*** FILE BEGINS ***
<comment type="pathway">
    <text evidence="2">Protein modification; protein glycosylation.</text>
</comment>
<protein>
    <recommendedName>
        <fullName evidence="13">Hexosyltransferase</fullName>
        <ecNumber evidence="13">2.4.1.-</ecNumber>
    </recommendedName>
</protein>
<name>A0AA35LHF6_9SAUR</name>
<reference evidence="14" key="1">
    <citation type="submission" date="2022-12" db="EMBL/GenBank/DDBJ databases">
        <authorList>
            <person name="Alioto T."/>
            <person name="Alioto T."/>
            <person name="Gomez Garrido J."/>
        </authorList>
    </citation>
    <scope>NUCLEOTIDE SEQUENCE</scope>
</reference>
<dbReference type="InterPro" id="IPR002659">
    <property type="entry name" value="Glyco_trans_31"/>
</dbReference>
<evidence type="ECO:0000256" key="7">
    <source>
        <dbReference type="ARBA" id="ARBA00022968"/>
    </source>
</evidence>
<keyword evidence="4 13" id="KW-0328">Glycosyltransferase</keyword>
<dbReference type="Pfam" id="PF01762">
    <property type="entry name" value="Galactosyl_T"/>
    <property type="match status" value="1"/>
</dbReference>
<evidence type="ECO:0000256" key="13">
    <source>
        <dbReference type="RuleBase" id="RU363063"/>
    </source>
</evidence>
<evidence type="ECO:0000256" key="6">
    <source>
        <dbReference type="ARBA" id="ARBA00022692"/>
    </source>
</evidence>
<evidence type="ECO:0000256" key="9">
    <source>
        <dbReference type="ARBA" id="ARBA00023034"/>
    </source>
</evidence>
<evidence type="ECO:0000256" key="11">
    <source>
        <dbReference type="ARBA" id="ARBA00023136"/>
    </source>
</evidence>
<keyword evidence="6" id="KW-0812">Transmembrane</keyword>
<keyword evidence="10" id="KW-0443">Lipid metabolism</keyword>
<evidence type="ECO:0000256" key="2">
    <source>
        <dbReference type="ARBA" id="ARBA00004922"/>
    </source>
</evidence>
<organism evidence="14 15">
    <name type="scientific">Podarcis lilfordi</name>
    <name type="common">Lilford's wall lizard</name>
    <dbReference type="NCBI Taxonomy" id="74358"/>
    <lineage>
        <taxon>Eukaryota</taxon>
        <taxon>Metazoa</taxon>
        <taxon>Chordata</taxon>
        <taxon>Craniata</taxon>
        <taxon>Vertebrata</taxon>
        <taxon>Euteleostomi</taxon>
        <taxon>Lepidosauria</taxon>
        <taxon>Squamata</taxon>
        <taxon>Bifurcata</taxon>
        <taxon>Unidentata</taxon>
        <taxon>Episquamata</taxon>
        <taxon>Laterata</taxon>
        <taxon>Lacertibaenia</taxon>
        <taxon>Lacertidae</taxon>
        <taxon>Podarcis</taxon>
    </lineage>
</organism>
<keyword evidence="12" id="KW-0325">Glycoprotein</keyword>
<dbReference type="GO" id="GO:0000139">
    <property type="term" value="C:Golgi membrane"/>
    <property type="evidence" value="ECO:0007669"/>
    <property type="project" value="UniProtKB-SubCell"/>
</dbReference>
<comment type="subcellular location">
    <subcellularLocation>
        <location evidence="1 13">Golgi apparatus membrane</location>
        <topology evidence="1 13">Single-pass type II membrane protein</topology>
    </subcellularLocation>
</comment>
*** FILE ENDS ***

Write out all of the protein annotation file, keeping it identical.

<comment type="pathway">
    <text evidence="2">Protein modification; protein glycosylation.</text>
</comment>
<protein>
    <recommendedName>
        <fullName evidence="13">Hexosyltransferase</fullName>
        <ecNumber evidence="13">2.4.1.-</ecNumber>
    </recommendedName>
</protein>
<name>A0AA35LHF6_9SAUR</name>
<reference evidence="14" key="1">
    <citation type="submission" date="2022-12" db="EMBL/GenBank/DDBJ databases">
        <authorList>
            <person name="Alioto T."/>
            <person name="Alioto T."/>
            <person name="Gomez Garrido J."/>
        </authorList>
    </citation>
    <scope>NUCLEOTIDE SEQUENCE</scope>
</reference>
<dbReference type="InterPro" id="IPR002659">
    <property type="entry name" value="Glyco_trans_31"/>
</dbReference>
<evidence type="ECO:0000256" key="7">
    <source>
        <dbReference type="ARBA" id="ARBA00022968"/>
    </source>
</evidence>
<keyword evidence="4 13" id="KW-0328">Glycosyltransferase</keyword>
<dbReference type="Pfam" id="PF01762">
    <property type="entry name" value="Galactosyl_T"/>
    <property type="match status" value="1"/>
</dbReference>
<evidence type="ECO:0000256" key="13">
    <source>
        <dbReference type="RuleBase" id="RU363063"/>
    </source>
</evidence>
<evidence type="ECO:0000256" key="6">
    <source>
        <dbReference type="ARBA" id="ARBA00022692"/>
    </source>
</evidence>
<evidence type="ECO:0000256" key="9">
    <source>
        <dbReference type="ARBA" id="ARBA00023034"/>
    </source>
</evidence>
<evidence type="ECO:0000256" key="11">
    <source>
        <dbReference type="ARBA" id="ARBA00023136"/>
    </source>
</evidence>
<keyword evidence="6" id="KW-0812">Transmembrane</keyword>
<keyword evidence="10" id="KW-0443">Lipid metabolism</keyword>
<evidence type="ECO:0000256" key="2">
    <source>
        <dbReference type="ARBA" id="ARBA00004922"/>
    </source>
</evidence>
<organism evidence="14 15">
    <name type="scientific">Podarcis lilfordi</name>
    <name type="common">Lilford's wall lizard</name>
    <dbReference type="NCBI Taxonomy" id="74358"/>
    <lineage>
        <taxon>Eukaryota</taxon>
        <taxon>Metazoa</taxon>
        <taxon>Chordata</taxon>
        <taxon>Craniata</taxon>
        <taxon>Vertebrata</taxon>
        <taxon>Euteleostomi</taxon>
        <taxon>Lepidosauria</taxon>
        <taxon>Squamata</taxon>
        <taxon>Bifurcata</taxon>
        <taxon>Unidentata</taxon>
        <taxon>Episquamata</taxon>
        <taxon>Laterata</taxon>
        <taxon>Lacertibaenia</taxon>
        <taxon>Lacertidae</taxon>
        <taxon>Podarcis</taxon>
    </lineage>
</organism>
<keyword evidence="12" id="KW-0325">Glycoprotein</keyword>
<dbReference type="GO" id="GO:0000139">
    <property type="term" value="C:Golgi membrane"/>
    <property type="evidence" value="ECO:0007669"/>
    <property type="project" value="UniProtKB-SubCell"/>
</dbReference>
<comment type="subcellular location">
    <subcellularLocation>
        <location evidence="1 13">Golgi apparatus membrane</location>
        <topology evidence="1 13">Single-pass type II membrane protein</topology>
    </subcellularLocation>
</comment>